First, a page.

|4. The Men – Open Your Heart
For me, 2012 was a year in which indie rock saw a return to the kind of loud, fast, and emotional guitar-driven music that was so prevalent in the 80’s and ’90s, before emo had to come in and ruin the party. The Men’s Open Your Heart was a joyous revival of these influences, and yet it managed to impress me in the way that it seemed to so effortlessly jump between different genres without missing a beat. Some might call this kind of approach uneven, but for me, every little weird musical detour on Open Your Heart felt like a celebration of punk rock’s seemingly endless possibilities.
|3. Grizzly Bear – Shields
Shields might not have been as universally beloved as 2009’s Veckatimest, but for me it was a reaffirmation of these guys’ abilities to weave together these carefully constructed soundscapes that one can comfortably lose themselves in. And whereas Veckatimest sounded more like a band trying to hone their songcraft into as complete a package as possible, I like how on Shields they managed to losen up a bit and thus come up with something that sounds relatively spontaneous (at least for Grizzly Bear). But in the end it’s just an album that sounds really god damn lovely, and that’s about all I can say for certain.
|2. Japandroids – Celebration Rock
Ah finally, I get to talk about an artist that isn’t from the East Coast/Brooklyn. Though I enjoyed the debut album from these Vancouver dudes, I don’t think I ever entertained the idea that Japandroids would be capable of putting out something as utterly thrilling and endlessly listenable as Celebration Rock. On one of our podcasts earlier this year, I think I proclaimed Tim by The Replacements as the album that I wished all music sounded like. I’m a little hesitant to admit it, but I think Celebration Rock comes pretty darn close to capturing that same sound of a band giving it everything they’ve got, just in the name of rock and fuckin’ roll. So yeah, this is basically the kind of album that I’m hoping for with each coming year, and yet…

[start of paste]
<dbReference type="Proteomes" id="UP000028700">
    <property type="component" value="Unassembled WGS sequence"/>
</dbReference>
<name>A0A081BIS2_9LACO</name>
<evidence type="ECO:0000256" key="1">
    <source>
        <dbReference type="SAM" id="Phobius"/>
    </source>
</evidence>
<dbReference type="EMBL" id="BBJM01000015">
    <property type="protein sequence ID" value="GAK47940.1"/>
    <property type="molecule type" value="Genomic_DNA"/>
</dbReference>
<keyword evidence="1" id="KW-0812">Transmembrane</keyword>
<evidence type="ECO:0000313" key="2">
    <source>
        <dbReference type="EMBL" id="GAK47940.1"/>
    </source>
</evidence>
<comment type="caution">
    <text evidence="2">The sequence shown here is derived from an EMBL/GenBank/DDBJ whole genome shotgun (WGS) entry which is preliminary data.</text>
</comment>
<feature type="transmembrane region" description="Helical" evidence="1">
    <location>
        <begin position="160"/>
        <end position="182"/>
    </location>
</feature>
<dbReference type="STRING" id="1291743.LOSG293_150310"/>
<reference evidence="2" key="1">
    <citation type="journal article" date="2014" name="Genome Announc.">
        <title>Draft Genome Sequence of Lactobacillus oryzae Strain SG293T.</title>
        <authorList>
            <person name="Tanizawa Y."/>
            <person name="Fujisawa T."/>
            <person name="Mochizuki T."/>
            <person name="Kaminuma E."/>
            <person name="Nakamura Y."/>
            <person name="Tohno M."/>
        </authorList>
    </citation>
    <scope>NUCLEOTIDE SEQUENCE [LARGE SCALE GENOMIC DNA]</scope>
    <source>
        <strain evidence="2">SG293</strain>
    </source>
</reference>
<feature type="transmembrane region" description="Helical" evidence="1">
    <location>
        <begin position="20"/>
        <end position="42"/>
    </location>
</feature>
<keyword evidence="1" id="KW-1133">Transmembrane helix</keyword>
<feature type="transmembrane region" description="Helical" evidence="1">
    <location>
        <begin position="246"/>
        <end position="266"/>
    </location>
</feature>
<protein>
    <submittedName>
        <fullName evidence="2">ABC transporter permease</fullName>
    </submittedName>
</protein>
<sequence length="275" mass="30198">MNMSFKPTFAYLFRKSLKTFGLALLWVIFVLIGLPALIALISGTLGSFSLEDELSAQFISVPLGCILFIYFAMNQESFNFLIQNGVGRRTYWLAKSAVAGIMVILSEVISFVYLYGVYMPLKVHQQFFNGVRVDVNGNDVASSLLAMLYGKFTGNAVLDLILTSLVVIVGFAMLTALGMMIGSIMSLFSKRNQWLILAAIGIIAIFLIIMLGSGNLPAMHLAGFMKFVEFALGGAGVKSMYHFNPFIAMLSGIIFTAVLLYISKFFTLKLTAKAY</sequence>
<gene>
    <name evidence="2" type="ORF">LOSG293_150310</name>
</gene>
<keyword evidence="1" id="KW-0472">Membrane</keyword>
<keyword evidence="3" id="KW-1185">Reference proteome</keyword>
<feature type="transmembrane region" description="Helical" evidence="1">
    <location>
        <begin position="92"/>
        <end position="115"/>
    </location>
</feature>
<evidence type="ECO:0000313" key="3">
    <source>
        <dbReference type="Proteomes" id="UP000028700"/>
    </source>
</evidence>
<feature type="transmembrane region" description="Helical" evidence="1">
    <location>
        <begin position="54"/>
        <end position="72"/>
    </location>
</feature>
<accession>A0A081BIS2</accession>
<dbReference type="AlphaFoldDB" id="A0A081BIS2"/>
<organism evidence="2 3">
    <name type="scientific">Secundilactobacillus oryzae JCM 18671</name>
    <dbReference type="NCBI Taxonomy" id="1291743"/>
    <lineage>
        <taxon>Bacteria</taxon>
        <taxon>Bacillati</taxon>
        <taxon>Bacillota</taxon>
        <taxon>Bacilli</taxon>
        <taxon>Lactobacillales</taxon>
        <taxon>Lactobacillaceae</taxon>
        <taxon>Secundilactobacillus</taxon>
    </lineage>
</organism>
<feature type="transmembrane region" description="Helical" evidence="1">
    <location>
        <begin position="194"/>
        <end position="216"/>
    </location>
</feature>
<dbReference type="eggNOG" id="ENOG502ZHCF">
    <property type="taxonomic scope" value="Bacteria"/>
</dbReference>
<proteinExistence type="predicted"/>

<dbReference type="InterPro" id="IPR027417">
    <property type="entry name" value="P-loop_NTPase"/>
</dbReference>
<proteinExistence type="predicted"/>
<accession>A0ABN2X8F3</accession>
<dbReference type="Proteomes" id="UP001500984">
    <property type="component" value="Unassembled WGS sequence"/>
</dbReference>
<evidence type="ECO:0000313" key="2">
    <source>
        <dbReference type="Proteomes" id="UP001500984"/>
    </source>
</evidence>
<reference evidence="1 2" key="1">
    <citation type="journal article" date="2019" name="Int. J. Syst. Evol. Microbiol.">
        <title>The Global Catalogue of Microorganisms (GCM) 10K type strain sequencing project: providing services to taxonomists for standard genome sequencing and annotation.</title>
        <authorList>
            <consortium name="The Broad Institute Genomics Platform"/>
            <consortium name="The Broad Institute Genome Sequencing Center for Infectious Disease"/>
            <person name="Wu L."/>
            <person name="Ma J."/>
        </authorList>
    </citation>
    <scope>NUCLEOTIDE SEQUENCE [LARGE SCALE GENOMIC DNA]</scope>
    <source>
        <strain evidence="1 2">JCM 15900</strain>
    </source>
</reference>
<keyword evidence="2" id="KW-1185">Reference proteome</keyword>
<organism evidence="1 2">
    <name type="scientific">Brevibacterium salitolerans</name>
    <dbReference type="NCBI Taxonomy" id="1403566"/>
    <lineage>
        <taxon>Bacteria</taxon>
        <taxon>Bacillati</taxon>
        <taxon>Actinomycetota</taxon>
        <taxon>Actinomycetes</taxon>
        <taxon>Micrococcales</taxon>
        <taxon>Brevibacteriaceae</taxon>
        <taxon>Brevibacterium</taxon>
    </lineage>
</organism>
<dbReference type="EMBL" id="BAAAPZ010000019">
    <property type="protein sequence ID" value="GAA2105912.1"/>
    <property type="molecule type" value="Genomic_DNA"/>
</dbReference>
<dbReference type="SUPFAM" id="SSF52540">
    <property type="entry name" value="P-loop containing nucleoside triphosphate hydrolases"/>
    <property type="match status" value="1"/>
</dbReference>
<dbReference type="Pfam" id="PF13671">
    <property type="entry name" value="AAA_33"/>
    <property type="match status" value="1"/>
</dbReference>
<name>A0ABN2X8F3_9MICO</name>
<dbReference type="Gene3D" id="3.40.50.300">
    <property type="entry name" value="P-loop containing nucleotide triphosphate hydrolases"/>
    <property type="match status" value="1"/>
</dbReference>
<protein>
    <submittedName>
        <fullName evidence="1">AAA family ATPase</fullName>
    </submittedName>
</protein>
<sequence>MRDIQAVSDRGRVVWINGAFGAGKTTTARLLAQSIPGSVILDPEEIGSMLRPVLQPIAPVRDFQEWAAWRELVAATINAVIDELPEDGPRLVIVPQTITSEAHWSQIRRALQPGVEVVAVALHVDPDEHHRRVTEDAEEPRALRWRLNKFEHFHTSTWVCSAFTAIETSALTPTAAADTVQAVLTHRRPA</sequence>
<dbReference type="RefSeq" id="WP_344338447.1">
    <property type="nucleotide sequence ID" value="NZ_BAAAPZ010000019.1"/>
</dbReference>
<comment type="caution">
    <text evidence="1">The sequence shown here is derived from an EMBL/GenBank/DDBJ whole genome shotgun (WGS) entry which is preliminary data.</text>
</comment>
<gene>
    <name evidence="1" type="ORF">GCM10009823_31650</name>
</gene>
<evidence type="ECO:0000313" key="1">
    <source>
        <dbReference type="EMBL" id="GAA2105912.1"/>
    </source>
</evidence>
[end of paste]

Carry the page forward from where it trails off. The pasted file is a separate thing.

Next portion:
|1. Fiona Apple – The Idler Wheel…
Fiona Apple somehow managed to fulfill a musical need that I didn’t even know I had. A sparsely produced album full of uncomfortably intimate lyrics and weird makeshift percussion is not something that I thought would appeal to me, but now it’s hard for me to imagine getting through 2012 without The Idler Wheel. It’s just really refreshing to hear someone take their own personal demons and turn it in to something that’s not only confessional but oddly accessible, due to Apple’s knack for lyrics that are very specific and yet universal at the same time. “Every single night’s a fight in my brain”, “We can still support each other/All we gotta do’s avoid eachother”, “All that loving must’ve been lacking something if I got bored trying to figure you out”. All these lines somehow got stuck in my head over the course of this year, despite how heart-breakingly personal their sentiments are. But I guess sometimes a pop hook needs an equal amount of honesty to give it some weight, and this album felt like it weighed a ton.